For many, milk being taken from children was meaningless. At my school we were given the option of taking the milk home “if it would help”. It did help and then it was gone.

I remember watching  Thatcher on the news speaking about family values and single parents. Which made me realise to her my single parent family had no value.

Even as a child I had a tendency to internalise and I came up with a plan to write to her and ask whether if I said sorry she would forgive us all.

melittle

ALL THATCHER’S FAULT: sad face little me.

I couldn’t understand what we’d done wrong and why she hated us so much. Now I know she didn’t. It was worse than hate – we were meaningless.  Just specks of dust caught in the wake of her storm; irrelevant and insignificant.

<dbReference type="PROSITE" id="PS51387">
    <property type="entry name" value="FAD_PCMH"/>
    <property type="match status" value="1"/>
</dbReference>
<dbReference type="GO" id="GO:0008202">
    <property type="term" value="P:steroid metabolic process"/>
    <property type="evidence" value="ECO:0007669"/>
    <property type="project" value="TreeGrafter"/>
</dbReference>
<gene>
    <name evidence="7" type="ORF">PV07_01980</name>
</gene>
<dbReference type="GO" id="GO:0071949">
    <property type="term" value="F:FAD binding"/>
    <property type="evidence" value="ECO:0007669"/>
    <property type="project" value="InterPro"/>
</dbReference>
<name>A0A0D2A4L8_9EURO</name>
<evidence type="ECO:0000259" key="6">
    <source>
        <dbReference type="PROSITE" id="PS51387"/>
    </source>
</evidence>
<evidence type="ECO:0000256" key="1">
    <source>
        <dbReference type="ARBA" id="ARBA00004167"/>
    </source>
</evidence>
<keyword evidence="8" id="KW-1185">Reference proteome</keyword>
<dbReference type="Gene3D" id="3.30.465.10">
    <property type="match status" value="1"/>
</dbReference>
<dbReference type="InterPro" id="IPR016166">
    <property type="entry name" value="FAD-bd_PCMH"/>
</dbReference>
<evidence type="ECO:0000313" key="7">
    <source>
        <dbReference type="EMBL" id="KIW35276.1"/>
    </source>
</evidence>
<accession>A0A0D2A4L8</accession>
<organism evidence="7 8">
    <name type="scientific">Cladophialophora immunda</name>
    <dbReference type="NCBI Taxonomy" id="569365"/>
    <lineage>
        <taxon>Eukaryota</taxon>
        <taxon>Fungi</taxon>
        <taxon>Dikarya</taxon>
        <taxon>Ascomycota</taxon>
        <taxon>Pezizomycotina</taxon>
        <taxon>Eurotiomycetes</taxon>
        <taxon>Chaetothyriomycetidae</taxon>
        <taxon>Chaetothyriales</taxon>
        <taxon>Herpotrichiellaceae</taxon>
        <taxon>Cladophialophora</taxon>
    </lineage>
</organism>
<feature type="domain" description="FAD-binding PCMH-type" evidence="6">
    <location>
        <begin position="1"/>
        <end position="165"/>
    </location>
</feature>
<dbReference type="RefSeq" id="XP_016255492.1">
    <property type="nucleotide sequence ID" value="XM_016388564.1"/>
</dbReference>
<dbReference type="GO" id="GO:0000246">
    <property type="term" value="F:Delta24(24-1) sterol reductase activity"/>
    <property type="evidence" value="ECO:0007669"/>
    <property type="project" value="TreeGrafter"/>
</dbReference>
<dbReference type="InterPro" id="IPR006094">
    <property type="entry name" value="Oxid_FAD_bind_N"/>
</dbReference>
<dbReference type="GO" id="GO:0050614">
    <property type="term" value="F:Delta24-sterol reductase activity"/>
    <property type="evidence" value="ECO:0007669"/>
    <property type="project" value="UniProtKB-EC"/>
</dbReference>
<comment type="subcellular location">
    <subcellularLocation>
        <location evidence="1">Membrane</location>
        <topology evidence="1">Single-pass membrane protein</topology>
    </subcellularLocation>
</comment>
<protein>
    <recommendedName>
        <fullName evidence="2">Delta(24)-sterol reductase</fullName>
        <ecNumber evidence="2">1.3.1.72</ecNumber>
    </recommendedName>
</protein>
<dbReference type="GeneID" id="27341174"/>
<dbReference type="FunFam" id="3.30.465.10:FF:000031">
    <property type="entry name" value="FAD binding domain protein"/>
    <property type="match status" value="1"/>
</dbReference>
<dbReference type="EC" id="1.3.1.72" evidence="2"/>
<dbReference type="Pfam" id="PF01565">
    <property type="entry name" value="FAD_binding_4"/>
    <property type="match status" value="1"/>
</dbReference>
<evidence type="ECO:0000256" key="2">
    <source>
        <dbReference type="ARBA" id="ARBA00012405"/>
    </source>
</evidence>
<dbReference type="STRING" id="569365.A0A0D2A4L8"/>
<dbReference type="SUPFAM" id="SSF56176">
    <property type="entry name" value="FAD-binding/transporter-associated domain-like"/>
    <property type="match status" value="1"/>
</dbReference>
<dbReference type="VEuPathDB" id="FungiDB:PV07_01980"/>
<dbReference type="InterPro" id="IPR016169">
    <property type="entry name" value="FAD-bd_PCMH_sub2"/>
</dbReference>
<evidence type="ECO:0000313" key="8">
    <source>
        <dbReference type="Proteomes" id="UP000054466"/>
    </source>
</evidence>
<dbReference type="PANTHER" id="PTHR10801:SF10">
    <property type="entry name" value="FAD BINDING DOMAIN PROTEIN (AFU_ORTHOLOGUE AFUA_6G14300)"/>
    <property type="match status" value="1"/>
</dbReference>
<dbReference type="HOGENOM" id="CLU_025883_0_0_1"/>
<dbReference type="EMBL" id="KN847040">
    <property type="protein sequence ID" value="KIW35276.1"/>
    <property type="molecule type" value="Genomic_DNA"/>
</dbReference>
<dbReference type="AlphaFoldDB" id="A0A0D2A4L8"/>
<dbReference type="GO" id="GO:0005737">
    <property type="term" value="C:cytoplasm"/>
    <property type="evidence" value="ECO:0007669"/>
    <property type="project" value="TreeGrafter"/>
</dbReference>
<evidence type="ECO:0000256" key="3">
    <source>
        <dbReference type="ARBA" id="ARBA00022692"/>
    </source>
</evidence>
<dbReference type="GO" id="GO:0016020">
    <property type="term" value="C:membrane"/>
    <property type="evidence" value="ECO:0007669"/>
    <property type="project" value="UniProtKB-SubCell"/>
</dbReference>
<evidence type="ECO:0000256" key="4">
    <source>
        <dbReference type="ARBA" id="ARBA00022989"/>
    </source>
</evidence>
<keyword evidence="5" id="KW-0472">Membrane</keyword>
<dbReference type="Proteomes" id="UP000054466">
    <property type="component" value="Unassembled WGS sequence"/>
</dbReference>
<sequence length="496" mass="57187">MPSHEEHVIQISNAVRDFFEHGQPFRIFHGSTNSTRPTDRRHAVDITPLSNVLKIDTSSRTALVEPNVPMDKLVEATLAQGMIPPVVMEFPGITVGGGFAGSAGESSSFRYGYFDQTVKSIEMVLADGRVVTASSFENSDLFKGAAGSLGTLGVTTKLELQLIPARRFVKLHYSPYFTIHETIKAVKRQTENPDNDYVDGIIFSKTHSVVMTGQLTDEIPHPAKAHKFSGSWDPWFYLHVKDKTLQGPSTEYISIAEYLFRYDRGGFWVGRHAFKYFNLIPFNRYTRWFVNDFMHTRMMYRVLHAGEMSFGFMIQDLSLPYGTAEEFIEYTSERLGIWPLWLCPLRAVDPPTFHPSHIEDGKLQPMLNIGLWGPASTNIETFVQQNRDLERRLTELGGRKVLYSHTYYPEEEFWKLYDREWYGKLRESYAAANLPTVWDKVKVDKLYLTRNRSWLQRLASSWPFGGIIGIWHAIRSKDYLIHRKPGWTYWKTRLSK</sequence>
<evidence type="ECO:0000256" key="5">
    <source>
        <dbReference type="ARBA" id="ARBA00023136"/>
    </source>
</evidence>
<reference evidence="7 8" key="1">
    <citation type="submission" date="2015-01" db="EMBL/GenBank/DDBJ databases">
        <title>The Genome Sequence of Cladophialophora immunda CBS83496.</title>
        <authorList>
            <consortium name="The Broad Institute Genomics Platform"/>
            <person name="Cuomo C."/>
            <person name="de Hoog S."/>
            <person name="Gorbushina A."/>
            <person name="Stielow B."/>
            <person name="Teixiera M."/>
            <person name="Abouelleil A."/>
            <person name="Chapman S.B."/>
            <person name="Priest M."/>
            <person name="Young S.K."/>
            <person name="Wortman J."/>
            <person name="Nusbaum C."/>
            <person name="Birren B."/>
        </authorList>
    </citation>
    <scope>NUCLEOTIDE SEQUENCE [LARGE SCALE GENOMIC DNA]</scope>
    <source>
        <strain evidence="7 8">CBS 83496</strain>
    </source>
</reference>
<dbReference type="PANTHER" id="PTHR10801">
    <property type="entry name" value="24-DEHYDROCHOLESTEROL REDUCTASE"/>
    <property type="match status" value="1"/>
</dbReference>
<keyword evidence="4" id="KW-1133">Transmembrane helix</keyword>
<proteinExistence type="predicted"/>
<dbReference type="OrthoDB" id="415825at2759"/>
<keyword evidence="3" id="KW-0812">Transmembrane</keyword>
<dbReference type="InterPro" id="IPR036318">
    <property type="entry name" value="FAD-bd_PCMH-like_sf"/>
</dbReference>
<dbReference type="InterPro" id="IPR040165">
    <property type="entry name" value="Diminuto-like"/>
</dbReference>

When it was over there was deafening silence. The noise of industry – a lullaby at bedtime in our little house just five minutes walk from the Wear- was suddenly gone.

Also gone was the sound of political activism and rhetoric which had been provided by the unions. It left a void of apathy now being filled by the Far Right. Where once miners stood with banners in Sunderland Market Square now stand the BNP and EDL, pouring poison into the ears of young people disenfranchised by lack of opportunity and work.

When I went to university I mixed with people for the first time who grew up under a different Thatcher. They went to private schools in the South and their Dads had ‘struggled’ under the 90 per cent tax rate for high earners in the 1970s.

My best Uni mate and I laughed the other day when we remembered a conversation we’d had shortly after we met. When Thatcher resigned her teacher insisted on a minute’s silence. We got out early and my Mam cooked our ‘special tea’.

And as these memories have flooded back, I’ve asked myself one important question; what was Thatcher’s legacy over my own life?